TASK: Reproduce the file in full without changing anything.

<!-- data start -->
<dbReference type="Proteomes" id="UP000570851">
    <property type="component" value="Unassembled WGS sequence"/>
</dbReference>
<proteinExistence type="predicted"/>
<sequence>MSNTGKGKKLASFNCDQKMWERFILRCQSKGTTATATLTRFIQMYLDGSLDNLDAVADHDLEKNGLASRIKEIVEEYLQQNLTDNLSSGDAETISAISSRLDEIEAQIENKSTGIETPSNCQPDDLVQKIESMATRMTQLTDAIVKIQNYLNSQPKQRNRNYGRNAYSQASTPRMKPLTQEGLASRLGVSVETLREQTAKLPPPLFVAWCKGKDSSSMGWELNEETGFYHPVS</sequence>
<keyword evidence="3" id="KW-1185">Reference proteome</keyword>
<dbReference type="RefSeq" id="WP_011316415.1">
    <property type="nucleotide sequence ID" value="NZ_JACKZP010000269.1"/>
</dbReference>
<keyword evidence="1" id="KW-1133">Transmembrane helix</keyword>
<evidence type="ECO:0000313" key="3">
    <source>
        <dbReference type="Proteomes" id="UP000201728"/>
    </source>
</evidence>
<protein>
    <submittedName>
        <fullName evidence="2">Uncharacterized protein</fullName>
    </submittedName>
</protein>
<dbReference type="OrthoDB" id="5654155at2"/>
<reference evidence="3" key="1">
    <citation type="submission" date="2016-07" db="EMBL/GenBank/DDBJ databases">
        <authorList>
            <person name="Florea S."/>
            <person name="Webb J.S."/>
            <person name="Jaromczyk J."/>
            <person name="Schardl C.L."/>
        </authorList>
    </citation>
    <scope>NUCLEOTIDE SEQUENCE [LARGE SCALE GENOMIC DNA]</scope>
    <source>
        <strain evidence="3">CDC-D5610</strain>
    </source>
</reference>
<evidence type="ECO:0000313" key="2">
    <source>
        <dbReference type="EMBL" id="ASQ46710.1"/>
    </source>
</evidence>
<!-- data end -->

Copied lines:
<dbReference type="Proteomes" id="UP000570851">
    <property type="component" value="Unassembled WGS sequence"/>
</dbReference>
<proteinExistence type="predicted"/>
<sequence>MSNTGKGKKLASFNCDQKMWERFILRCQSKGTTATATLTRFIQMYLDGSLDNLDAVADHDLEKNGLASRIKEIVEEYLQQNLTDNLSSGDAETISAISSRLDEIEAQIENKSTGIETPSNCQPDDLVQKIESMATRMTQLTDAIVKIQNYLNSQPKQRNRNYGRNAYSQASTPRMKPLTQEGLASRLGVSVETLREQTAKLPPPLFVAWCKGKDSSSMGWELNEETGFYHPVS</sequence>
<keyword evidence="3" id="KW-1185">Reference proteome</keyword>
<dbReference type="RefSeq" id="WP_011316415.1">
    <property type="nucleotide sequence ID" value="NZ_JACKZP010000269.1"/>
</dbReference>
<keyword evidence="1" id="KW-1133">Transmembrane helix</keyword>
<evidence type="ECO:0000313" key="3">
    <source>
        <dbReference type="Proteomes" id="UP000201728"/>
    </source>
</evidence>
<protein>
    <submittedName>
        <fullName evidence="2">Uncharacterized protein</fullName>
    </submittedName>
</protein>
<dbReference type="OrthoDB" id="5654155at2"/>
<reference evidence="3" key="1">
    <citation type="submission" date="2016-07" db="EMBL/GenBank/DDBJ databases">
        <authorList>
            <person name="Florea S."/>
            <person name="Webb J.S."/>
            <person name="Jaromczyk J."/>
            <person name="Schardl C.L."/>
        </authorList>
    </citation>
    <scope>NUCLEOTIDE SEQUENCE [LARGE SCALE GENOMIC DNA]</scope>
    <source>
        <strain evidence="3">CDC-D5610</strain>
    </source>
</reference>
<evidence type="ECO:0000313" key="2">
    <source>
        <dbReference type="EMBL" id="ASQ46710.1"/>
    </source>
</evidence>